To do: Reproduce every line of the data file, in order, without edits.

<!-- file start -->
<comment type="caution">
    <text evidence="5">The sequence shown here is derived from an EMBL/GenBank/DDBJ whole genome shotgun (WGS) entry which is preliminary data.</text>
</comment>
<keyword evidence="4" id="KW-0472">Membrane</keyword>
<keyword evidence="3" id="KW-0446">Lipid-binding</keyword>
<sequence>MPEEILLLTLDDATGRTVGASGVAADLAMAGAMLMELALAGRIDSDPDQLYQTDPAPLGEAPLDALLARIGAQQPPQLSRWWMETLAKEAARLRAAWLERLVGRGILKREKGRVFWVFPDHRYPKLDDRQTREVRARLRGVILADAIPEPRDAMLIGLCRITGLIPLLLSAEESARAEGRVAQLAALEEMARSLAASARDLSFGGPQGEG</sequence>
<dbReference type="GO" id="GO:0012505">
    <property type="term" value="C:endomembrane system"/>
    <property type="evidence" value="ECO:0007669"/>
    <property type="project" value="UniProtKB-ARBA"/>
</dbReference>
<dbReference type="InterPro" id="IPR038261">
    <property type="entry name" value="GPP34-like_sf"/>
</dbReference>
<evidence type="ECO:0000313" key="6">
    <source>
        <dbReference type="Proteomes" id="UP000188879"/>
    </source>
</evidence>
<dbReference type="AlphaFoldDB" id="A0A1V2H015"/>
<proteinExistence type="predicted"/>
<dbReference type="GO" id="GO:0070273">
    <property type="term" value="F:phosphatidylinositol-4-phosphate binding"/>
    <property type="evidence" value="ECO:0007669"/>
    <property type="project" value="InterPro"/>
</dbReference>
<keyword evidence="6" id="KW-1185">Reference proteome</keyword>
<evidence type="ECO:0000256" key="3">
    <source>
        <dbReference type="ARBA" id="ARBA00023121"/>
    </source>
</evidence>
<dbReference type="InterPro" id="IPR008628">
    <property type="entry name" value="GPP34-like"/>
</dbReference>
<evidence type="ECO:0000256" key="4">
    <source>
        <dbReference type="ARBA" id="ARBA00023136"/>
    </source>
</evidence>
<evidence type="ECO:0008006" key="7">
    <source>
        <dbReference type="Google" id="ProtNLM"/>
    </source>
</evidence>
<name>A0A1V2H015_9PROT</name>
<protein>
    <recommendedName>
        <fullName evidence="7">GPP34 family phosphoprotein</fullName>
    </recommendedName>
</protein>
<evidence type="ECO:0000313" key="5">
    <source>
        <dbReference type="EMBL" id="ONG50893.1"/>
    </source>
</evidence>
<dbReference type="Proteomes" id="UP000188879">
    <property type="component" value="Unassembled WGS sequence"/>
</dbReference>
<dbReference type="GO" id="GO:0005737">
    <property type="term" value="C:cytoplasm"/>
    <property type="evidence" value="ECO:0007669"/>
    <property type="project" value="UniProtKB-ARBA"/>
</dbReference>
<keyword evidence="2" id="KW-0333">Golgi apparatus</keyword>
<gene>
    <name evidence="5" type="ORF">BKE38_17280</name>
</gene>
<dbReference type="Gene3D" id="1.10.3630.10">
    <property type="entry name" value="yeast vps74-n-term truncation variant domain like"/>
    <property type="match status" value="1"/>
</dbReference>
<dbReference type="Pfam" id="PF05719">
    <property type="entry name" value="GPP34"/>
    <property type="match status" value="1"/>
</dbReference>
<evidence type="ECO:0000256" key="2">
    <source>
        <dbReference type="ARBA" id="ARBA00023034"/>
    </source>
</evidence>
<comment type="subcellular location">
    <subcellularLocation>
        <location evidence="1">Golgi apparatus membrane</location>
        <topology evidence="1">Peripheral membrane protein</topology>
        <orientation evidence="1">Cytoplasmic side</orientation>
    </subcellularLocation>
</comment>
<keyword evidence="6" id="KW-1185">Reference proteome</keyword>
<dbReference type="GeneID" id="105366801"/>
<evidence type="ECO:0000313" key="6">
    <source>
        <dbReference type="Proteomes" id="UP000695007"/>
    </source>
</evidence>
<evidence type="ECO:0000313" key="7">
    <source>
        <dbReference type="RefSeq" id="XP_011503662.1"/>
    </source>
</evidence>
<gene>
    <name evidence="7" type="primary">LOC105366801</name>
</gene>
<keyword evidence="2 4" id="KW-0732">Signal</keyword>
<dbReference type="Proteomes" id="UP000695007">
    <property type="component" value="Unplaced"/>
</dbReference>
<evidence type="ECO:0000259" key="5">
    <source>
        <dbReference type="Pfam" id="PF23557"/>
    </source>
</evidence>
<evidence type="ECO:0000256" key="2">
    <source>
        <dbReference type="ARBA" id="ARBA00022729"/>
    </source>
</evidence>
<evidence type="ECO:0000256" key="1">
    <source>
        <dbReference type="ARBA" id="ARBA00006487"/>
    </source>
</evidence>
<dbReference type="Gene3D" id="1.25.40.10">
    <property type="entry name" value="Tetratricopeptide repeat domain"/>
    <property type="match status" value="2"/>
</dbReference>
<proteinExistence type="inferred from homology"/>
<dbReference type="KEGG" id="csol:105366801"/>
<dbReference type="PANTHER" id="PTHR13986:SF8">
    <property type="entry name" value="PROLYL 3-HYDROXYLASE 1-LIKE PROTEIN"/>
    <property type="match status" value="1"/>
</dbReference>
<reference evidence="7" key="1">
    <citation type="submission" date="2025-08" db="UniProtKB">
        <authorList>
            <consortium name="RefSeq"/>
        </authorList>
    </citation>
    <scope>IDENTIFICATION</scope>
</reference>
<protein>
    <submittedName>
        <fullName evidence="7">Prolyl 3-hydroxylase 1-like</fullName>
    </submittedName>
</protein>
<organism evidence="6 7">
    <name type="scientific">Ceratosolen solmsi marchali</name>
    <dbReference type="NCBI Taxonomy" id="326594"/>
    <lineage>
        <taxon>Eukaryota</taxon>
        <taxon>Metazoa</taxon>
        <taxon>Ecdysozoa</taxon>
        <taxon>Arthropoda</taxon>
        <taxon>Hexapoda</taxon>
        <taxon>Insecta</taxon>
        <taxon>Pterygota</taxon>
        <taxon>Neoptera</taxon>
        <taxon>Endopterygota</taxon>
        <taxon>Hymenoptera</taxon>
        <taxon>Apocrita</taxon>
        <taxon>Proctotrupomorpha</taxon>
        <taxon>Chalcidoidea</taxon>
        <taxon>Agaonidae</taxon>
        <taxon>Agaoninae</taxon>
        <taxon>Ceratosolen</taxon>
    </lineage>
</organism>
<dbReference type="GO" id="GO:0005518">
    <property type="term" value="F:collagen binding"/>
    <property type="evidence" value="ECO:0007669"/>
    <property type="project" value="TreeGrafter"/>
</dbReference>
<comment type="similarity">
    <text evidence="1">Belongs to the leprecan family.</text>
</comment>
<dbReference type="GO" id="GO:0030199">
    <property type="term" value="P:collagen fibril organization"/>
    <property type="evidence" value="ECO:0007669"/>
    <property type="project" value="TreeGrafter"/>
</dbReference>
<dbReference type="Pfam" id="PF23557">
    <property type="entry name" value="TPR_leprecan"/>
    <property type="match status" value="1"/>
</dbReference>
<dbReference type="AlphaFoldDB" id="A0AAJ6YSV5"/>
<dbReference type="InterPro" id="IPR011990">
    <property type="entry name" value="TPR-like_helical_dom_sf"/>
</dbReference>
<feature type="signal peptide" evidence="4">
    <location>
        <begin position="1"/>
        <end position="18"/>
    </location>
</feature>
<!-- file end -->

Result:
<comment type="caution">
    <text evidence="5">The sequence shown here is derived from an EMBL/GenBank/DDBJ whole genome shotgun (WGS) entry which is preliminary data.</text>
</comment>
<keyword evidence="4" id="KW-0472">Membrane</keyword>
<keyword evidence="3" id="KW-0446">Lipid-binding</keyword>
<sequence>MPEEILLLTLDDATGRTVGASGVAADLAMAGAMLMELALAGRIDSDPDQLYQTDPAPLGEAPLDALLARIGAQQPPQLSRWWMETLAKEAARLRAAWLERLVGRGILKREKGRVFWVFPDHRYPKLDDRQTREVRARLRGVILADAIPEPRDAMLIGLCRITGLIPLLLSAEESARAEGRVAQLAALEEMARSLAASARDLSFGGPQGEG</sequence>
<dbReference type="GO" id="GO:0012505">
    <property type="term" value="C:endomembrane system"/>
    <property type="evidence" value="ECO:0007669"/>
    <property type="project" value="UniProtKB-ARBA"/>
</dbReference>
<dbReference type="InterPro" id="IPR038261">
    <property type="entry name" value="GPP34-like_sf"/>
</dbReference>
<evidence type="ECO:0000313" key="6">
    <source>
        <dbReference type="Proteomes" id="UP000188879"/>
    </source>
</evidence>
<dbReference type="AlphaFoldDB" id="A0A1V2H015"/>
<proteinExistence type="predicted"/>
<dbReference type="GO" id="GO:0070273">
    <property type="term" value="F:phosphatidylinositol-4-phosphate binding"/>
    <property type="evidence" value="ECO:0007669"/>
    <property type="project" value="InterPro"/>
</dbReference>
<keyword evidence="6" id="KW-1185">Reference proteome</keyword>
<evidence type="ECO:0000256" key="3">
    <source>
        <dbReference type="ARBA" id="ARBA00023121"/>
    </source>
</evidence>
<dbReference type="InterPro" id="IPR008628">
    <property type="entry name" value="GPP34-like"/>
</dbReference>
<evidence type="ECO:0000256" key="4">
    <source>
        <dbReference type="ARBA" id="ARBA00023136"/>
    </source>
</evidence>
<evidence type="ECO:0008006" key="7">
    <source>
        <dbReference type="Google" id="ProtNLM"/>
    </source>
</evidence>
<name>A0A1V2H015_9PROT</name>
<protein>
    <recommendedName>
        <fullName evidence="7">GPP34 family phosphoprotein</fullName>
    </recommendedName>
</protein>
<evidence type="ECO:0000313" key="5">
    <source>
        <dbReference type="EMBL" id="ONG50893.1"/>
    </source>
</evidence>
<dbReference type="Proteomes" id="UP000188879">
    <property type="component" value="Unassembled WGS sequence"/>
</dbReference>
<dbReference type="GO" id="GO:0005737">
    <property type="term" value="C:cytoplasm"/>
    <property type="evidence" value="ECO:0007669"/>
    <property type="project" value="UniProtKB-ARBA"/>
</dbReference>
<keyword evidence="2" id="KW-0333">Golgi apparatus</keyword>
<gene>
    <name evidence="5" type="ORF">BKE38_17280</name>
</gene>
<dbReference type="Gene3D" id="1.10.3630.10">
    <property type="entry name" value="yeast vps74-n-term truncation variant domain like"/>
    <property type="match status" value="1"/>
</dbReference>
<dbReference type="Pfam" id="PF05719">
    <property type="entry name" value="GPP34"/>
    <property type="match status" value="1"/>
</dbReference>
<evidence type="ECO:0000256" key="2">
    <source>
        <dbReference type="ARBA" id="ARBA00023034"/>
    </source>
</evidence>
<comment type="subcellular location">
    <subcellularLocation>
        <location evidence="1">Golgi apparatus membrane</location>
        <topology evidence="1">Peripheral membrane protein</topology>
        <orientation evidence="1">Cytoplasmic side</orientation>
    </subcellularLocation>
</comment>
<keyword evidence="6" id="KW-1185">Reference proteome</keyword>
<dbReference type="GeneID" id="105366801"/>
<evidence type="ECO:0000313" key="6">
    <source>
        <dbReference type="Proteomes" id="UP000695007"/>
    </source>
</evidence>
<evidence type="ECO:0000313" key="7">
    <source>
        <dbReference type="RefSeq" id="XP_011503662.1"/>
    </source>
</evidence>
<gene>
    <name evidence="7" type="primary">LOC105366801</name>
</gene>
<keyword evidence="2 4" id="KW-0732">Signal</keyword>
<dbReference type="Proteomes" id="UP000695007">
    <property type="component" value="Unplaced"/>
</dbReference>
<evidence type="ECO:0000259" key="5">
    <source>
        <dbReference type="Pfam" id="PF23557"/>
    </source>
</evidence>
<evidence type="ECO:0000256" key="2">
    <source>
        <dbReference type="ARBA" id="ARBA00022729"/>
    </source>
</evidence>
<evidence type="ECO:0000256" key="1">
    <source>
        <dbReference type="ARBA" id="ARBA00006487"/>
    </source>
</evidence>
<dbReference type="Gene3D" id="1.25.40.10">
    <property type="entry name" value="Tetratricopeptide repeat domain"/>
    <property type="match status" value="2"/>
</dbReference>
<proteinExistence type="inferred from homology"/>
<dbReference type="KEGG" id="csol:105366801"/>
<dbReference type="PANTHER" id="PTHR13986:SF8">
    <property type="entry name" value="PROLYL 3-HYDROXYLASE 1-LIKE PROTEIN"/>
    <property type="match status" value="1"/>
</dbReference>
<reference evidence="7" key="1">
    <citation type="submission" date="2025-08" db="UniProtKB">
        <authorList>
            <consortium name="RefSeq"/>
        </authorList>
    </citation>
    <scope>IDENTIFICATION</scope>
</reference>
<protein>
    <submittedName>
        <fullName evidence="7">Prolyl 3-hydroxylase 1-like</fullName>
    </submittedName>
</protein>
<organism evidence="6 7">
    <name type="scientific">Ceratosolen solmsi marchali</name>
    <dbReference type="NCBI Taxonomy" id="326594"/>
    <lineage>
        <taxon>Eukaryota</taxon>
        <taxon>Metazoa</taxon>
        <taxon>Ecdysozoa</taxon>
        <taxon>Arthropoda</taxon>
        <taxon>Hexapoda</taxon>
        <taxon>Insecta</taxon>
        <taxon>Pterygota</taxon>
        <taxon>Neoptera</taxon>
        <taxon>Endopterygota</taxon>
        <taxon>Hymenoptera</taxon>
        <taxon>Apocrita</taxon>
        <taxon>Proctotrupomorpha</taxon>
        <taxon>Chalcidoidea</taxon>
        <taxon>Agaonidae</taxon>
        <taxon>Agaoninae</taxon>
        <taxon>Ceratosolen</taxon>
    </lineage>
</organism>
<dbReference type="GO" id="GO:0005518">
    <property type="term" value="F:collagen binding"/>
    <property type="evidence" value="ECO:0007669"/>
    <property type="project" value="TreeGrafter"/>
</dbReference>
<comment type="similarity">
    <text evidence="1">Belongs to the leprecan family.</text>
</comment>
<dbReference type="GO" id="GO:0030199">
    <property type="term" value="P:collagen fibril organization"/>
    <property type="evidence" value="ECO:0007669"/>
    <property type="project" value="TreeGrafter"/>
</dbReference>
<dbReference type="Pfam" id="PF23557">
    <property type="entry name" value="TPR_leprecan"/>
    <property type="match status" value="1"/>
</dbReference>
<dbReference type="AlphaFoldDB" id="A0AAJ6YSV5"/>
<dbReference type="InterPro" id="IPR011990">
    <property type="entry name" value="TPR-like_helical_dom_sf"/>
</dbReference>
<feature type="signal peptide" evidence="4">
    <location>
        <begin position="1"/>
        <end position="18"/>
    </location>
</feature>